Pensacola ST. MICHAEL'S CREOLE BENEVOLENT ASSOCIATION HALL 416 E. Government St. 1895-1896. Frame Vernacular with Queen Anne elements. 1 and a half stories, frame, front and side porches. Built to accommodate the social and cultural activities of the city's Creoles, a racially mixed group which remained socially isolated from the white and black communities. Private. N.R. 1974.
Pensacola THIESEN BUILDING 40 S. Palafox St. 1901+ . Commercial style. Morgan and Dillon, architects. 5 stories, brick, terra-cotta ornamentation on west and south facades. Built by Christian Thiesen, a Danish immigrant who settled in the city in 1882 and became a developer. The building was one of the first modern office blocks in the city and represents the early 20th-century optimism of the city business leaders. Private. N.R. 1979.
Vicinity of Warrington PERDIDO KEY HISTORIC DISTRICT Small island south of Pensacola in Pensacola Bay. 1828, 1862, 1898, 1905, 1940. On the eastern end of the key a series of artillery batteries was built to defend Pensacola. Fort McRee built by U.S. in 1828. In 1861 fort fell to Union forces. Fort McRee eroded by sea currents and finally abandoned. In 1898 another battery built, followed by another in 1905 and another in 1940. The newer batteries also have been undermined by sea erosion. Public. N.R. 1980.
Pensacola BARRANCAS NATIONAL CEMETERY 80 Hovey Road. For many years prior to the Civil War, a small cemetery of the Marine Hospital had been maintained at the United States Navy Yard at Pensacola, near Fort Barrancas. During the Civil War many casualties were interred in the cemetery in gravesites initially set aside for personnel on duty at the Pensacola Navy Yard. In 1868, the cemetery was transferred to the War Department and designated the Barrancas National Cemetery. The cemetery is located within the Pensacola Navel Air Station and includes the remains of veterans associated with every war and branch of service who have served their country throughout its history. Public-Federal. NR 1998.
Pensacola EMANUEL POINT SHIPWRECK SITE Address Restricted. Artifactual remains indicate that the ship was most likely wrecked in the mid-16th century. The ship may be part of the 1559 colonization fleet of Tristan de Luna, which, with the exception of a brief settlement by Lucas Vasquez Ayollon in 1526, was the earliest attempt to permanently settle what is now the United States. The shipwreck was one of the most complete examples of a 16th century Spanish galleon and was one of only four wrecks from the 16th century found in United States waters at the time of its nomination to the National Register. Public-State. NR 1996.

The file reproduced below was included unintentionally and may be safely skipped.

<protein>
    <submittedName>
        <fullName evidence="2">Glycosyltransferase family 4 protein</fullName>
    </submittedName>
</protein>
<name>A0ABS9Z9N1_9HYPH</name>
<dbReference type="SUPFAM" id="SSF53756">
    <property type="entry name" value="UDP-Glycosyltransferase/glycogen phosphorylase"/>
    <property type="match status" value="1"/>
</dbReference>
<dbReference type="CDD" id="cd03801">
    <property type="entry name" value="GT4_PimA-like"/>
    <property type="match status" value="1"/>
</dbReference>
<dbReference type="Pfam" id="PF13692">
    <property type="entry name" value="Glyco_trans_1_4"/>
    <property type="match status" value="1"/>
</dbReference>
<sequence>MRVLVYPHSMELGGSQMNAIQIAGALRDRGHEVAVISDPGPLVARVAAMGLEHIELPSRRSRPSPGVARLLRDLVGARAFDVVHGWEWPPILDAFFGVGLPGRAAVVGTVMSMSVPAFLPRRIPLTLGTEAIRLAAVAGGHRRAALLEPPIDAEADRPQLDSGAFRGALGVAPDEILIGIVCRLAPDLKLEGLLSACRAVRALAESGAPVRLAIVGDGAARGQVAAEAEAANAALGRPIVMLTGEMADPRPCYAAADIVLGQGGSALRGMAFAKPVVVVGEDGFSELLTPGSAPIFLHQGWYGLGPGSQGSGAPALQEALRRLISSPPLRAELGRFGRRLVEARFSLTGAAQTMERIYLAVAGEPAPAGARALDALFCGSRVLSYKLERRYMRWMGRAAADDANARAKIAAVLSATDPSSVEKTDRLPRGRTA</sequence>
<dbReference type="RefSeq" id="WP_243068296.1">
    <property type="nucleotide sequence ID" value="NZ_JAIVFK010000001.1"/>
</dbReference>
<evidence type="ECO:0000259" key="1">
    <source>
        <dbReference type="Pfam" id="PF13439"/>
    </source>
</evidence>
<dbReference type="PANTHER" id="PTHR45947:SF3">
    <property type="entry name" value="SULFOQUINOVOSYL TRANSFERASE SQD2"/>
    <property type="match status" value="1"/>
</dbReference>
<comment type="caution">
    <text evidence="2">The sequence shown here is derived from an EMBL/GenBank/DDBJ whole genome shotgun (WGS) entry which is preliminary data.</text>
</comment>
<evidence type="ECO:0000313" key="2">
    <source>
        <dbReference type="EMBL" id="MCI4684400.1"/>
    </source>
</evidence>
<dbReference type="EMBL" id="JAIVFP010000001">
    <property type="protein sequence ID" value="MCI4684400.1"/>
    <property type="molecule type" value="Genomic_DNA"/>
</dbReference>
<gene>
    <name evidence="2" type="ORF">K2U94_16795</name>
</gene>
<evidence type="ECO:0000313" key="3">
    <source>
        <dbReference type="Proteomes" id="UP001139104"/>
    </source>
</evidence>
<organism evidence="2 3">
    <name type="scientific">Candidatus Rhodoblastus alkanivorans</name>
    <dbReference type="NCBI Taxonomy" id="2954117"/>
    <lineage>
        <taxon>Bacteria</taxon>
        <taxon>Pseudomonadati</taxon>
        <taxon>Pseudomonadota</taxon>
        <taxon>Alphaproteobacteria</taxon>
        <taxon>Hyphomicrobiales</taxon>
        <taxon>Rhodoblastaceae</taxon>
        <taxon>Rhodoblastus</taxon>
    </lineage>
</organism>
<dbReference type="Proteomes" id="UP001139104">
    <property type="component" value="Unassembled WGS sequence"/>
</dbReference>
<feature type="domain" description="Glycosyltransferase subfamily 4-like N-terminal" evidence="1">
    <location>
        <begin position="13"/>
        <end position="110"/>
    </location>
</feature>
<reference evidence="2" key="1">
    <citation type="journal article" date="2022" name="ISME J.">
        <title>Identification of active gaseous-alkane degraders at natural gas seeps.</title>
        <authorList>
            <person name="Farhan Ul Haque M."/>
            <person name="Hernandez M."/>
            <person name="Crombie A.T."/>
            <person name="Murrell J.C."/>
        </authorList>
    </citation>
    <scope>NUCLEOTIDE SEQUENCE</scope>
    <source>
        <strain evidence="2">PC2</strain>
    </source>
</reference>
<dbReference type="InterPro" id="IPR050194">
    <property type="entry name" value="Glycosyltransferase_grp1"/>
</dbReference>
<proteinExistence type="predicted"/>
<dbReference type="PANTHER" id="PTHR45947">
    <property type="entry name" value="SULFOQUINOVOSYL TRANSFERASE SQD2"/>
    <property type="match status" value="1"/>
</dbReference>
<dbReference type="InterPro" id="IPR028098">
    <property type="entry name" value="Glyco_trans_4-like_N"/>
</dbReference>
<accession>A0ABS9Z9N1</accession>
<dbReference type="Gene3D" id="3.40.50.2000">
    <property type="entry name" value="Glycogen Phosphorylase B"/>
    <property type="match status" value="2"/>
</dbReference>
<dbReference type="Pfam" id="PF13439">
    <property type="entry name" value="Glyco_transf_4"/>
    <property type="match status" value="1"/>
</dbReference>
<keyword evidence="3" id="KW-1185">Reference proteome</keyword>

Pensacola FORT GEORGE SITE La Rua at Palafox St. 1778. Site of a log fort built by the British to protect Pensacola. Captured by Spanish in 1781 following the Spanish alliance with the American colonies during the Revolution. Renamed Fort San Miguel, but allowed to deteriorate by the Spanish. Public. N.R. 1974.
Pensacola HICKORY RIDGE CEMETERY ARCHAEOLOGICAL SITE Address restricted. The Hickory Ridge site is a Mississippian cemetery dating from the late prehistoric or protohistoric periods. Archaeological testing has furnished archaeologists with a general understanding of the site, which appears to be an isolated cemetery associated with a Pensacola village site nearby. Private. NR 2000.
Pensacola JAMES HOUSE 1606 North Martin Luther King Boulevard. 1901. Lillie A. James was an outstanding local teacher of Black children, who used her home and adjacent buildings as a community school. Mrs. James taught from 1901 until her death in 1957. Mrs. James taught students through the 8th grade and emphasized education as a means of personal and social advancement. Members of her family and former students became prominent public leaders, including her son, Daniel “Chappie” James, the first Black four-star general in the United States military and Air Force commander of a base. Public-local. NR 2000.
Pensacola OLD CHRIST CHURCH 405 S. Adams St. 1830-1832. Gothic Revival. 1 story, brick, square bell tower. The oldest building used for religious purposes in northwest Florida. Built as an Episcopal Church, but used by several other denominations. From 1937 to 1957, it served as the Pensacola Public Library. Public. N.R. 1974.
Pensacola UNITED STATES CUSTOMS HOUSE & POST OFFICE 223 Palafox Place. 1887. Renaissance Revival. Three and one-half stories. The building housed the customs house, the post office, the district attorney’s office, the office of the internal revenue collector, and the office of the surgeon in charge of the marina hospital that was located in Pensacola. The Customs House served federal government functions including the monitoring of imports and exports from the region’s most active harbor which experienced its peak activity from the 1880s until World War I. Placed on the federal abandoned list in 1932, Escambia County officials moved into the customs house building in 1940. Public-local. NR 1997.
Pensacola USS MASSACHUSETTS (BB-2, Shipwreck) 1 mile south-southwest of Pensacola Pass. 19th century battleship. The pre-Dreadnaught battleship was launched in 1893 and was scuttled for target practice off Pensacola in 1921. This shipwreck is the nation’s oldest battleship and the only surviving example of pre-Dreadnaught warships authorized by Congress in 1890 for the United States’ new “Steel Navy.” The USS Massachusetts is also the only existing member of the Indiana class of battleships. On June 10, 1993, the 100th anniversary of its launching, the USS Massachusetts was dedicated as Florida’s fourth Underwater Archaeological Preserve. Public-State. NR 2001.